In recent months I’ve come under a surprising amount of fire from the right for my commitment to civil liberties. I can write all day long about the value of the Bill of Rights as the indispensable component of the American social compact, but I’ve got a more selfish reason to preserve free speech and the marketplace of ideas: I might be wrong, and I need access to the truth.
I don’t want to trust the wisdom of my crowd or the assumptions of my own virtue. I’ve long pondered these remarkably honest words from Ta-Nehisi Coates, written almost nine years ago:
This basic extension of empathy is one of the great barriers in understanding race in this country. I do not mean a soft, flattering, hand-holding empathy. I mean a muscular empathy rooted in curiosity. If you really want to understand slaves, slave masters, poor black kids, poor white kids, rich people of colors, whoever, it is essential that you first come to grips with the disturbing facts of your own mediocrity. The first rule is this–You are not extraordinary. It’s all fine and good to declare that you would have freed your slaves. But it’s much more interesting to assume that you wouldn’t have and then ask, “Why?”
This is not an impossible task. But often we find that we have something invested in not asking “Why?” The fact that we — and I mean all of us, black and white — are, in our bones, no better than slave masters is chilling. The upshot of all my black nationalist study was terrifying — give us the guns and boats and we would do the same thing. There is nothing particularly noble about black skin. And to our present business it is equally chilling to understand that the obstacles facing poor black kids can’t be surmounted by an advice column.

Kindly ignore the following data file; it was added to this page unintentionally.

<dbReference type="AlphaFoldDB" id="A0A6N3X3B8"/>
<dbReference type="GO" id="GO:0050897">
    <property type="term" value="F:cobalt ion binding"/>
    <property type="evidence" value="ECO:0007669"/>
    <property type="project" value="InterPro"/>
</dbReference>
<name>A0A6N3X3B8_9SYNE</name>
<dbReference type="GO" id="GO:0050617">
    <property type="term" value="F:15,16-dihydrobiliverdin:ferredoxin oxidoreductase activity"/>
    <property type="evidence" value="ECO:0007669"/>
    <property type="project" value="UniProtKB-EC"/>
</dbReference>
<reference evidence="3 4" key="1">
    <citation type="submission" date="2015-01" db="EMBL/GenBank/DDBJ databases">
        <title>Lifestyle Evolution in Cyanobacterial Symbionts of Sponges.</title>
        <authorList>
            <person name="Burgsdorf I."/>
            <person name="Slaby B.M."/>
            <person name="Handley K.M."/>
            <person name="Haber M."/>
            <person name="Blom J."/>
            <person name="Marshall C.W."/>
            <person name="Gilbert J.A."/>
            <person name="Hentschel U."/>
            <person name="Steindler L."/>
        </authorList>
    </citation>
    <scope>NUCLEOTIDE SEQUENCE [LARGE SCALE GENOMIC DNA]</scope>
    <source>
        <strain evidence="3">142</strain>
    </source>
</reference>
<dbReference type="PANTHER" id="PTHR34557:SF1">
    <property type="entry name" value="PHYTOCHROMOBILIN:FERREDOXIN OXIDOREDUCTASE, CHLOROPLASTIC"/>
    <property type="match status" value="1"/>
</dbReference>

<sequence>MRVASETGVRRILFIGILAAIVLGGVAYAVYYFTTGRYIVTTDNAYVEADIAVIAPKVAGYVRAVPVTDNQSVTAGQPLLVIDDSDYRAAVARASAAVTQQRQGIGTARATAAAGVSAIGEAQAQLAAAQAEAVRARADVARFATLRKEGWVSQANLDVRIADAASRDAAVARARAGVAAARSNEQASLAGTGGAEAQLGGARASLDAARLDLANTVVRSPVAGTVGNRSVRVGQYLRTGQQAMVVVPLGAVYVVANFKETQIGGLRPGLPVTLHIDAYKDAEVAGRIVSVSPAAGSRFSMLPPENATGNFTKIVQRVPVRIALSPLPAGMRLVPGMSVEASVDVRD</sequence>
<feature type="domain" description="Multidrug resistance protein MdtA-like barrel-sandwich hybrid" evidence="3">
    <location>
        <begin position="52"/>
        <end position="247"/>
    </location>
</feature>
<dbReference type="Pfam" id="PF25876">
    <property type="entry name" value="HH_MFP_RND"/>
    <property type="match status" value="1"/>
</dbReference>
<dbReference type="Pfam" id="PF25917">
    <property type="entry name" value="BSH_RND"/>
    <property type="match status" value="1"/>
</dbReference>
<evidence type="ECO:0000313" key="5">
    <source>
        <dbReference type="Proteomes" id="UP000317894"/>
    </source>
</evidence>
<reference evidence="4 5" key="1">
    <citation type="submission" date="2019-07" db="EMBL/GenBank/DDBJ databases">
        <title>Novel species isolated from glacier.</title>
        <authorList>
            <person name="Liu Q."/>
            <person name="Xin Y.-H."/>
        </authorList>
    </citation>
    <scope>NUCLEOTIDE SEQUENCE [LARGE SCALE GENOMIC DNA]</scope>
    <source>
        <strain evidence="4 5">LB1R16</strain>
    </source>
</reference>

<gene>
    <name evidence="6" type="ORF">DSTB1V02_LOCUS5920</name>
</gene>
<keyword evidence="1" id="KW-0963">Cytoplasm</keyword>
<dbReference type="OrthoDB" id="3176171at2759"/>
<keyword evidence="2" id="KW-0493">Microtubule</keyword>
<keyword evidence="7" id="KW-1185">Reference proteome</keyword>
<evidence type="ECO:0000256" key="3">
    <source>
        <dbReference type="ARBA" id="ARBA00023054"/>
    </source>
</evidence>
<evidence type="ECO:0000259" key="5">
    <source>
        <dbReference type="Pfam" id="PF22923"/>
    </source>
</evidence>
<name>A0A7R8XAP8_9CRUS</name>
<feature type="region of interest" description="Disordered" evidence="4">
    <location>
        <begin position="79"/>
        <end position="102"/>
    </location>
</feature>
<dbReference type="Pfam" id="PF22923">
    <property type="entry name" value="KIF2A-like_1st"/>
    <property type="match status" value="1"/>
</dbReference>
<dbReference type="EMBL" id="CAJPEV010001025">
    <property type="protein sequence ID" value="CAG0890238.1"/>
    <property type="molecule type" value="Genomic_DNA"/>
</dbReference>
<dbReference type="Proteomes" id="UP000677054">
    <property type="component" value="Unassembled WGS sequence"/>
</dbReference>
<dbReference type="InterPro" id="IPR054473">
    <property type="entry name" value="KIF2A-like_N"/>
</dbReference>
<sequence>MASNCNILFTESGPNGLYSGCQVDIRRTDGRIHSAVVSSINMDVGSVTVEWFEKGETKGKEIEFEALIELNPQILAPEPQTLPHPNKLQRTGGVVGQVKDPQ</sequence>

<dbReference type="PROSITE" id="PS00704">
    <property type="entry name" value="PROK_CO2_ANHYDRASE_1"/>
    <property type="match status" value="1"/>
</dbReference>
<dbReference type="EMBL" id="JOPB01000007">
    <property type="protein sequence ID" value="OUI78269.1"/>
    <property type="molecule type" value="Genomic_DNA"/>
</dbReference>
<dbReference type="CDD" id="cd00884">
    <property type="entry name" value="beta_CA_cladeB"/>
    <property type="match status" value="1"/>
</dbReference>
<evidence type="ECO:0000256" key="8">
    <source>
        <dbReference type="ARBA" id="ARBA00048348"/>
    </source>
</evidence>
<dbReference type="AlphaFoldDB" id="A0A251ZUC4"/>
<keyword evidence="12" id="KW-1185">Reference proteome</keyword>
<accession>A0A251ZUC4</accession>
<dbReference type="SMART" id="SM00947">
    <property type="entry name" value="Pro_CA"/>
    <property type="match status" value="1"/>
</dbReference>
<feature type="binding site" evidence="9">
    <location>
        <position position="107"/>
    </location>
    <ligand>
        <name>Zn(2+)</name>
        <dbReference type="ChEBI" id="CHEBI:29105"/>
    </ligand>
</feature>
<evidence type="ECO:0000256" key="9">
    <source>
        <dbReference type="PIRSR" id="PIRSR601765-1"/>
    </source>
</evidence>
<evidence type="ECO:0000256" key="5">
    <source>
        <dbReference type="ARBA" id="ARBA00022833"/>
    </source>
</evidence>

Coates’s words apply not only to race, of course. Though Coates is openly atheist, he’s discussing a truth that a Christian should embrace—that we are not noble. We are shot-through with sin. When everyone around us is right, we deserve little credit for conforming. When everyone around us is wrong, we’re also likely to fail.
On this day, 155 years ago, the army of my ancestors folded its flags and stacked its arms. The tidal pull of tribalism carried away the men who gave me their name. Their legacy—and the legacy of every generation that has been caught up in the sweep of history in ways that harm us still today—should cause us all to pause.
When the crowd says yes, consider the option of no. When the crowd says go, discern whether we should stop.
— Paul Howard (@pauldhoward) April 27, 2020
I will take comments on this submitted by email only to KSHarmon[at]mindspring[dot]com.